Annie Dillard wrote, “How we spend our days is, of course, how we spend our lives.” On the first of each month, Catching Days hosts a guest writer in the series, “How We Spend Our Days.”
Today, please welcome writer ERIC NGUYEN
My days start at five a.m. The incredible thing is that I don’t need an alarm. Since my husband doesn’t get up until later, I tiptoe around the house and get my yerba mate brewing. While steeping the tea bag, I pull up Worldle on my phone. It’s different from its better-known cousin Wordle, the word game. Instead, Worldle is a geography game. They give you the shape of a country and you guess what it is. If you guess wrong, it tells you how far away you are from the right guess and in which direction. You have five guesses. Today, I guess the country right in three tries. It’s Niger.
Brewed tea in hand, I come to my desk for a three- or four-hour writing session. I can write 1,000 words on a good day; on a bad one, maybe 100. Writing is a process, I remind myself.
Today, I am somehow deleting many words, moving scenes around, but there’s s a net gain in words. How did that happen? I keep track of my word count in an Excel file, a way to feign control over this creative process. Besides my caffeinated beverage, I keep a notepad of words on my desk. They’re words I like, and I imagine incorporating them somehow. Today, the word is “squelch.” Close by, a copy of Virginia Tufte’s Artful Sentences: Syntax as Style.
Nearing eight thirty or nine, I finally have breakfast, some kind of oat bar because who likes to cook in the morning? (No one, that’s the answer).
Despite working from home, it’s a grab-and-go breakfast, and I’m back at my desk to clock in for the day job. I work in communications and am allowed to be on social media most of the day, which can be a curse or a blessing, depending on the day. Writing quippy, condensed sentences keeps my mind off of the longer creative work, which is neither quippy nor condensed.
Work ends at five p.m., and after a quick dinner, I go into what I call the second shift. I edit a publication called diaCRITICS, which highlights Vietnamese and Southeast Asian diasporic arts. It’s a labor of love and fun.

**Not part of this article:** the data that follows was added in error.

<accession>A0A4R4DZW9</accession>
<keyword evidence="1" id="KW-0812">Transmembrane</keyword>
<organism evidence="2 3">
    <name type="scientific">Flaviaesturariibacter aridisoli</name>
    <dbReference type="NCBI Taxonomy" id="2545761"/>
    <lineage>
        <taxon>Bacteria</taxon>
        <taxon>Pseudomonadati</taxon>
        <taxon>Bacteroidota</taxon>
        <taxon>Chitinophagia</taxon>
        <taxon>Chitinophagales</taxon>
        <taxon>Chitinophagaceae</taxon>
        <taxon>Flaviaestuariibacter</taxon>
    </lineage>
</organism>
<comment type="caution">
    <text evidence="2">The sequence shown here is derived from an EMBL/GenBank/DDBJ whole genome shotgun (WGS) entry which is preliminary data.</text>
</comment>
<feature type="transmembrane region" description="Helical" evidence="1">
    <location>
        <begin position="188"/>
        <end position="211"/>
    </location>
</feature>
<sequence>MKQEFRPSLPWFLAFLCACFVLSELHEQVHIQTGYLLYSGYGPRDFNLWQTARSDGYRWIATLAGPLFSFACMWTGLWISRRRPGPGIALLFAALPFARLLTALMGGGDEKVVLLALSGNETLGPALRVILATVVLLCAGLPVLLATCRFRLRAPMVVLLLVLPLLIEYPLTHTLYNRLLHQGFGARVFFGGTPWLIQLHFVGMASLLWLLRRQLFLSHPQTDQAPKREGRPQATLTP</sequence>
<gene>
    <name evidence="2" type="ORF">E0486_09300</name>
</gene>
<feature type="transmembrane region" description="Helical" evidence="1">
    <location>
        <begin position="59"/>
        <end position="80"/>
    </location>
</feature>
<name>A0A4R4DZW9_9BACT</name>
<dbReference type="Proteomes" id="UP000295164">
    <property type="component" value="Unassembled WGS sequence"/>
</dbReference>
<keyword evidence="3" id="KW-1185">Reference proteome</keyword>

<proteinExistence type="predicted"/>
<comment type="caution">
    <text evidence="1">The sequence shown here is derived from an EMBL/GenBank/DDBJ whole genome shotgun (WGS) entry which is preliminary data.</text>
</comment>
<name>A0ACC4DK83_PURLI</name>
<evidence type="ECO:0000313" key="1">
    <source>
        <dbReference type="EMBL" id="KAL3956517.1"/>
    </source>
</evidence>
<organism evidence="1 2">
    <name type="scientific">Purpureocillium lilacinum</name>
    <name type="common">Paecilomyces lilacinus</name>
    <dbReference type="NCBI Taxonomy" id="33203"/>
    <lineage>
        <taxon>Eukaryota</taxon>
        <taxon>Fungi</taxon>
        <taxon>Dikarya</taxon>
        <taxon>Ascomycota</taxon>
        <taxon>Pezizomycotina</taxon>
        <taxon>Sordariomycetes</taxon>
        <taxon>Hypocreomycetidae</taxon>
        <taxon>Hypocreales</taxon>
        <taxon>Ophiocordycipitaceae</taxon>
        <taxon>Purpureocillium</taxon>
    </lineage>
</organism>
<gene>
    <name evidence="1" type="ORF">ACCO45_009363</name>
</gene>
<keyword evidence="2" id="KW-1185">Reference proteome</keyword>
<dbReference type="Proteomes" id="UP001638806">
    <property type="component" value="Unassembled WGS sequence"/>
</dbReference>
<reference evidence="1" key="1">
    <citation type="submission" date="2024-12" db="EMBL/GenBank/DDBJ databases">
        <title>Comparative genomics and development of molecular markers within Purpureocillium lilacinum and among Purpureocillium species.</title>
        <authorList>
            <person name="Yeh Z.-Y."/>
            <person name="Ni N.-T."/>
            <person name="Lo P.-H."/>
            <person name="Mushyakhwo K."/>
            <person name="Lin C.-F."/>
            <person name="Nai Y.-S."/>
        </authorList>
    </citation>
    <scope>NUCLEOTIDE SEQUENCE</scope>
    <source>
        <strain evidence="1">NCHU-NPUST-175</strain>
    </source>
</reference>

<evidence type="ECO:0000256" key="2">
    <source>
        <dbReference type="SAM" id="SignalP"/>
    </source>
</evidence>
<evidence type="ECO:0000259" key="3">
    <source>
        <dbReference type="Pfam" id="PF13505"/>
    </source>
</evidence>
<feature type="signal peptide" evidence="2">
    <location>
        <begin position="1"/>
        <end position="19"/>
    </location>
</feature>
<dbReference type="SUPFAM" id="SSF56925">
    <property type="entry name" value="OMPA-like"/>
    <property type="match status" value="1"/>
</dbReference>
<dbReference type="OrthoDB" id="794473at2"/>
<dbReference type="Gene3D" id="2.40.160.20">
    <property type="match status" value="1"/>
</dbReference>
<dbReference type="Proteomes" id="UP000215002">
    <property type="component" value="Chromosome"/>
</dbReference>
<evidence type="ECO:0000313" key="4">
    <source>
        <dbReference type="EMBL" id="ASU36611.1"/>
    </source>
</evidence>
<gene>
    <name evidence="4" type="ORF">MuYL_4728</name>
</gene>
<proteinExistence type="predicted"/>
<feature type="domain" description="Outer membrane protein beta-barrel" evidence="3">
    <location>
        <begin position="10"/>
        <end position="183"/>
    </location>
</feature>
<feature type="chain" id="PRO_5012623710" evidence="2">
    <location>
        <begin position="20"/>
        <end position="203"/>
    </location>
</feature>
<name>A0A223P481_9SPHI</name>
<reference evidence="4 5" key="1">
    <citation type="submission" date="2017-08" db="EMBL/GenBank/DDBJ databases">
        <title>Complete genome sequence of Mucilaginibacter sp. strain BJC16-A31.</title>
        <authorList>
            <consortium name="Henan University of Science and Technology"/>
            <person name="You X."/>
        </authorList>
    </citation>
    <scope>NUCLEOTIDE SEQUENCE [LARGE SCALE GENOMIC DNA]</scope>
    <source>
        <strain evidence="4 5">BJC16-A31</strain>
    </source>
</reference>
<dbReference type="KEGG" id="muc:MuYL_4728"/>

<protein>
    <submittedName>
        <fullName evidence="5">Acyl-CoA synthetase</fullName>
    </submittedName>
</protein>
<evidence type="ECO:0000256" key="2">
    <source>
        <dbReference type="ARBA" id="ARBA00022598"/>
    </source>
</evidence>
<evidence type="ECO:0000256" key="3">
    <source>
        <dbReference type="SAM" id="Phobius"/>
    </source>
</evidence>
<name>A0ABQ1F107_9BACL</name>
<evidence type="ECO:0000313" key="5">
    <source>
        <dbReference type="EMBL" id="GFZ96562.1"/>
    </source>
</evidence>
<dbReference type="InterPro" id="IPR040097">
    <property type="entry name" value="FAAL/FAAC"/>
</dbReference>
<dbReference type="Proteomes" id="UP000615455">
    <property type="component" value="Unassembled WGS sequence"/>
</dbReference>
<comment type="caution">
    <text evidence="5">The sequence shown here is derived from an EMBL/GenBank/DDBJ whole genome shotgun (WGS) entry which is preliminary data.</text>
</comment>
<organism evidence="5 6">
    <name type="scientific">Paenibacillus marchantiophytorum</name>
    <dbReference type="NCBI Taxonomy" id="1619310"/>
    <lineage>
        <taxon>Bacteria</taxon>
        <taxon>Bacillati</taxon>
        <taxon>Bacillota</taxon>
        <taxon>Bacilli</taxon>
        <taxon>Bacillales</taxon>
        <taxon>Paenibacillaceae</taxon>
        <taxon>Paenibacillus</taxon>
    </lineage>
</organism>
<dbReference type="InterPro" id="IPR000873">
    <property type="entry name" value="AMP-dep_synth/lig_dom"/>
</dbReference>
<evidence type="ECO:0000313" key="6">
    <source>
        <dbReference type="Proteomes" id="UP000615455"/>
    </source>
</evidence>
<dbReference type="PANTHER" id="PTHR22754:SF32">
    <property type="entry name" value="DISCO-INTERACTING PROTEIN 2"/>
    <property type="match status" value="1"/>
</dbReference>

Today, this second shift is cut short as I’m meeting with a book club online. I set up my beloved ring light and log in. Book clubs are much smaller than an open, public event, which is fine since I’m an introvert. What I particularly love about these small group get-togethers is that it makes the conversation more intimate. Book club members are looking to expand their reading experience and work out what the book means to them personally and within their world. It’s an engaging intellectual dialogue that reminds me of the power of books and stories and why they matter. And I’m always glad to be part of that.
As the sunlight wanes, I read. Since it’s summer, I sit out on the deck with a drink (today, it’s bubble tea). And immerse myself. Reading for me is always a bit of a balancing act between books I read for pleasure, books I read for research, and books I read to keep abreast of contemporary literature.
When the day ends, I take myself inside and dip into a tutorial in Portuguese. I have no idea why I’m studying Portuguese. I have no plans on visiting any Portuguese-speaking places, nor do I need it for professional development. I think it just comes down to a natural curiosity, this love of learning. Or maybe it’s because I once took a DNA test that said I was 0.1% Portuguese, and this is my way of connecting to that long dead piece of my family tree. Or maybe, it’s me thinking that if I learn another language, I can double the books I can read in a lifetime! I do love a world of possibilities. Still early in my lessons, I can confidently say “Você não é um tubarão.” (You are not a shark.) I am sure I will have to use it someday.
Right before bed, dressed in pajamas, a new ritual: Wordle with my husband. The last couple of nights’ puzzles have been difficult—frustratingly difficult—but today’s word proves to be easy. We get it in two tries. Bless the Wordle Gods!
We go to bed only to wake up to yet another day. How wonderful it is to wake up to another day!
NOT THOSE SAME 3 QUESTIONS…
1. What one word best describes your reading life?
2. When you’re writing, is there something —a book, a place, music, art—you return to again and again for inspiration?
- My bookshelves—all those writers, all those books!
3. What is your strangest obsession or habit?
- I have a habit of reading and walking, sometimes to my physical detriment.
By ERIC NGUYEN
I love this comment: “I think it just comes down to a natural curiosity, this love of learning.” And also, that you know how to say “I am not a shark” in Portuguese. And the image of kneeling before a shrine of books to pursue that natural curiosity and joy of language. Your “day” energized mine, and I felt better about my own fairly strict structures and rituals. Thank you!
Thank you so much for the kind words and for reading!
I’ve been reading Cynthia’s monthly column for years, and look forward to it each month as a way to connect with my writing and reading self. Just put your book on hold in my library and can’t wait to read it! In grad school many years ago I was studying immigration in the US and read a lot about the Vietnamese diaspora in New Orleans. Love your idea to keep a notepad of words on your desk – am going to try it. Thanks for sharing!
Hey Willow! What a delight to hear from you. Hope you and your family are well. –cynthia
Thank you, Willow! Yes, a notepad next to where I’m writing is essential for my writing process. Hope it helps you, too!
Another new author I’m going to have to buy!